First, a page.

Keeping Track: Retirement savings
Nearly 6 in 10 Americans don't put enough away
Saving for retirement is "like pushing a ball up a hill," says Frank Armstrong, editor of the online financial-planning company DirectAdvice.com. "The longer you wait, the steeper the hill [seems]. And if you start early, it's the least painful way."
But according to a new analysis from Ohio State University, commissioned by the Consumer Federation of America and DirectAdvice.com, 56 percent of US households do not save adequately for retirement.
"The bad news is that most US households will not be able to sustain their present standard of living into retirement," says Stephen Brobeck, the CFA's executive director. "The good news is that most of the unprepared households could get ready by taking advantage of [such things as] the magic of compounding interest."
For example, saving just $25 a week for 40 years, with 5 percent interest yield, will result in an accumulation of $165,000, Mr. Brobeck says. That translates to $52,000 in actual investment and $113,000 in compounded interest.
The same study found that out of all households with retirement assets, only 54 percent have "adequate" retirement savings. Among households without retirement assets, only 17 percent have adequate retirement savings.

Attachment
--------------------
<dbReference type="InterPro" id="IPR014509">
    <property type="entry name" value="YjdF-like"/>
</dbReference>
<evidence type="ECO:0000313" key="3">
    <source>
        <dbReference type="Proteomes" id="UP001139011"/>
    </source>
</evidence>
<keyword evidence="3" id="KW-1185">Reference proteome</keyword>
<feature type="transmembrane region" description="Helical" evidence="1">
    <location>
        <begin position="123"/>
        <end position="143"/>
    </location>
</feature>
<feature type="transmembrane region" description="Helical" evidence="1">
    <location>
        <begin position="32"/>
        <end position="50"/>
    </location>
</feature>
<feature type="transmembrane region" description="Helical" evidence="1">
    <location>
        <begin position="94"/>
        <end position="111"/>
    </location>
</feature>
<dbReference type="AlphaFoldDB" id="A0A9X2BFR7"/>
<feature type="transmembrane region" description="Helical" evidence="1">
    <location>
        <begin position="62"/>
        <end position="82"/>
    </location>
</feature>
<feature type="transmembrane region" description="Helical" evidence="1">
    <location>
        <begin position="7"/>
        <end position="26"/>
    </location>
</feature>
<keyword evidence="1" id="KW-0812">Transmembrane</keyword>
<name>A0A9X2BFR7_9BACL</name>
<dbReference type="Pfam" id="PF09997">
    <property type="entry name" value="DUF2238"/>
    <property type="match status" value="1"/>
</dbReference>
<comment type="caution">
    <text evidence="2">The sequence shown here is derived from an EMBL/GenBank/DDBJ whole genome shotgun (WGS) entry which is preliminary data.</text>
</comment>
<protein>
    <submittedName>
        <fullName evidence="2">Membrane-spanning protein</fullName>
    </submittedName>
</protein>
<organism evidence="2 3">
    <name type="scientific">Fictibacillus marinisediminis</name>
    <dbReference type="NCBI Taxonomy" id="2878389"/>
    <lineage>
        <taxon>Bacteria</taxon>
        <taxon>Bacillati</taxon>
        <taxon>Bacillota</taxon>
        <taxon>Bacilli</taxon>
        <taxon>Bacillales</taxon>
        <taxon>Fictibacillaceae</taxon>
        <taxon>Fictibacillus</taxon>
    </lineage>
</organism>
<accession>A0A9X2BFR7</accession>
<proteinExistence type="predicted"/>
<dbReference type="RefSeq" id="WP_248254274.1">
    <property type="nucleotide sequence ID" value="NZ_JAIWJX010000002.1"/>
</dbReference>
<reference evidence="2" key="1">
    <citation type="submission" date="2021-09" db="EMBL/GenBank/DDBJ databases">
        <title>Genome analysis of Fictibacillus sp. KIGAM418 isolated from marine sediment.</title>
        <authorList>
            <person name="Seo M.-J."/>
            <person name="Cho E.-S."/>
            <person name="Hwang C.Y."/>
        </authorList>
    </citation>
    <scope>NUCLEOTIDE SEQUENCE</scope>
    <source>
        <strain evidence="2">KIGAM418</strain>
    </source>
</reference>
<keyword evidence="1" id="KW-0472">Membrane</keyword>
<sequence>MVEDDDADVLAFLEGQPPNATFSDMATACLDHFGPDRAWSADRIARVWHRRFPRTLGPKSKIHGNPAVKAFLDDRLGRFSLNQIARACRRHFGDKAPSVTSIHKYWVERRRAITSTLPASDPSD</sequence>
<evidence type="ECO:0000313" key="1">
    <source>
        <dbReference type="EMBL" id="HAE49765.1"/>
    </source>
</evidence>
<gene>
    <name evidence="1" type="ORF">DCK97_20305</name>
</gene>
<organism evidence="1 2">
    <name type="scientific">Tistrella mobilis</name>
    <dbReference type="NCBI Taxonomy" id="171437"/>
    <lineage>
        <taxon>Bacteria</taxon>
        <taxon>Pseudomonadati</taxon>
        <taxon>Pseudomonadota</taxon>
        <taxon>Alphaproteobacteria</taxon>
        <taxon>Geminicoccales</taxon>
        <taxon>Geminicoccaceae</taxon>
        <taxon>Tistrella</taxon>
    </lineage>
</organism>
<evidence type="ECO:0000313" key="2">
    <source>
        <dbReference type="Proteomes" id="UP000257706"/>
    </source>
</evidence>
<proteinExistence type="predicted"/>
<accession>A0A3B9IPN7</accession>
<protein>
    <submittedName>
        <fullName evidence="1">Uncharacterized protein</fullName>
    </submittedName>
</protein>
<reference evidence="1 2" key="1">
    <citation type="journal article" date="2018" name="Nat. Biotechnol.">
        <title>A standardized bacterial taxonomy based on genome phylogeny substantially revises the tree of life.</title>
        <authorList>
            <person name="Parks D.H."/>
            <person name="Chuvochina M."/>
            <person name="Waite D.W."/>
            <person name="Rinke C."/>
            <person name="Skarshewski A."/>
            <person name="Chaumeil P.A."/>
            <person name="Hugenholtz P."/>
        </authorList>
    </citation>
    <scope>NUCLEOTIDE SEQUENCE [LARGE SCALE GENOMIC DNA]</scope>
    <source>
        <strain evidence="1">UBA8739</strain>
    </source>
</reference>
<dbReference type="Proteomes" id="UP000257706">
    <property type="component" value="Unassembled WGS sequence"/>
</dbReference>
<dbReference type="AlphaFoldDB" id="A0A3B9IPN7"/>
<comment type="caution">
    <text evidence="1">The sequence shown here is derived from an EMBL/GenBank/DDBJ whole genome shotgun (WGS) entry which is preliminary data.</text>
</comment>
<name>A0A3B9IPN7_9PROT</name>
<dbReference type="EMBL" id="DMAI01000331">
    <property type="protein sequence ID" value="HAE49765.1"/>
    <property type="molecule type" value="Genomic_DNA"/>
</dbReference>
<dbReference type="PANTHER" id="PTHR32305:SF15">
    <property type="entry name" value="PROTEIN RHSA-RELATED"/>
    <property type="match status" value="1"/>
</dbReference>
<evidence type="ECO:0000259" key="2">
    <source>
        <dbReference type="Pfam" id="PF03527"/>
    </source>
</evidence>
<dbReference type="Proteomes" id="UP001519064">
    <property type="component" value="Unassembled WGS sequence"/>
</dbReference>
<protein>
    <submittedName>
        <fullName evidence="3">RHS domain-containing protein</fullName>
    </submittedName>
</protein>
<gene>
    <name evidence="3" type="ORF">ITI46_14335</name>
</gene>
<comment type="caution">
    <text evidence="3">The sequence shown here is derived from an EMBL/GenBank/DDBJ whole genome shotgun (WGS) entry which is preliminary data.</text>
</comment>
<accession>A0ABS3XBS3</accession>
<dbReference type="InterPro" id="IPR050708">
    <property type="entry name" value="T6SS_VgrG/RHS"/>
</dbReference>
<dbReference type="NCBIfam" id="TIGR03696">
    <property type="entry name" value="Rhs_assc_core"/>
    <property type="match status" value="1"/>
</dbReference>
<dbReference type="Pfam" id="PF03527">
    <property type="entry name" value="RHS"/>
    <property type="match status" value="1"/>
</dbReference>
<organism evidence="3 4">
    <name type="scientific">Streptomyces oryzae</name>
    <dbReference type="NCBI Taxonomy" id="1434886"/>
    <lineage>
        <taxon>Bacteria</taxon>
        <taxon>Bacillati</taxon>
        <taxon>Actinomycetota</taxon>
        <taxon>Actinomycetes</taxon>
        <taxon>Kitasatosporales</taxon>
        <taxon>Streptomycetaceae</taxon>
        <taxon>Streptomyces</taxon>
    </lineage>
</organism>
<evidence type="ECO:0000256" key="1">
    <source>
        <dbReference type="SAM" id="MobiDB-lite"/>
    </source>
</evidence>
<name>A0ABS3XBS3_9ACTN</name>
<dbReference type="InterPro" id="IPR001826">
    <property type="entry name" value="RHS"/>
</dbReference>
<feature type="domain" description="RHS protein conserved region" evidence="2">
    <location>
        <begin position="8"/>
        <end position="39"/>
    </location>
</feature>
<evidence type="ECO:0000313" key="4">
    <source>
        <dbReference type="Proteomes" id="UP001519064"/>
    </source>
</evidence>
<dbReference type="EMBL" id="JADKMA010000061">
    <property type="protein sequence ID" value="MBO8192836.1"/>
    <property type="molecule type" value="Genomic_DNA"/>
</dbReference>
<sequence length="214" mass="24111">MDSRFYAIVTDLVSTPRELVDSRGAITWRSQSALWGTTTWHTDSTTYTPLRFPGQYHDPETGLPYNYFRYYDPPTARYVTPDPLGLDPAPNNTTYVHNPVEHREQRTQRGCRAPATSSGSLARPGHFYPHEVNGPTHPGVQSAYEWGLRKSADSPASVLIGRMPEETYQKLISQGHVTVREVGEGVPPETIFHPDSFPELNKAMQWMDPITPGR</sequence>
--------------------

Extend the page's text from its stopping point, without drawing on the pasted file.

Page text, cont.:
In addition to the Ohio State analysis, a related CFA/DirectAdvice.com public-opinion survey found that 59 percent of Americans expect that their standard of living in old age will be lower than it is now, owing to inadequate savings.
"Research shows that people with a financial plan have twice the money saved for retirement as those without," says Brian Hollander, DirectAdvice.com's chief executive officer. "The key is to develop and follow a comprehensive financial plan."
But you don't need to spend thousands on fees for financial advice either, Hollander says. "Technology and the Internet make it easier than ever today to develop a financial plan that will work for you."
(c) Copyright 2000. The Christian Science Publishing Society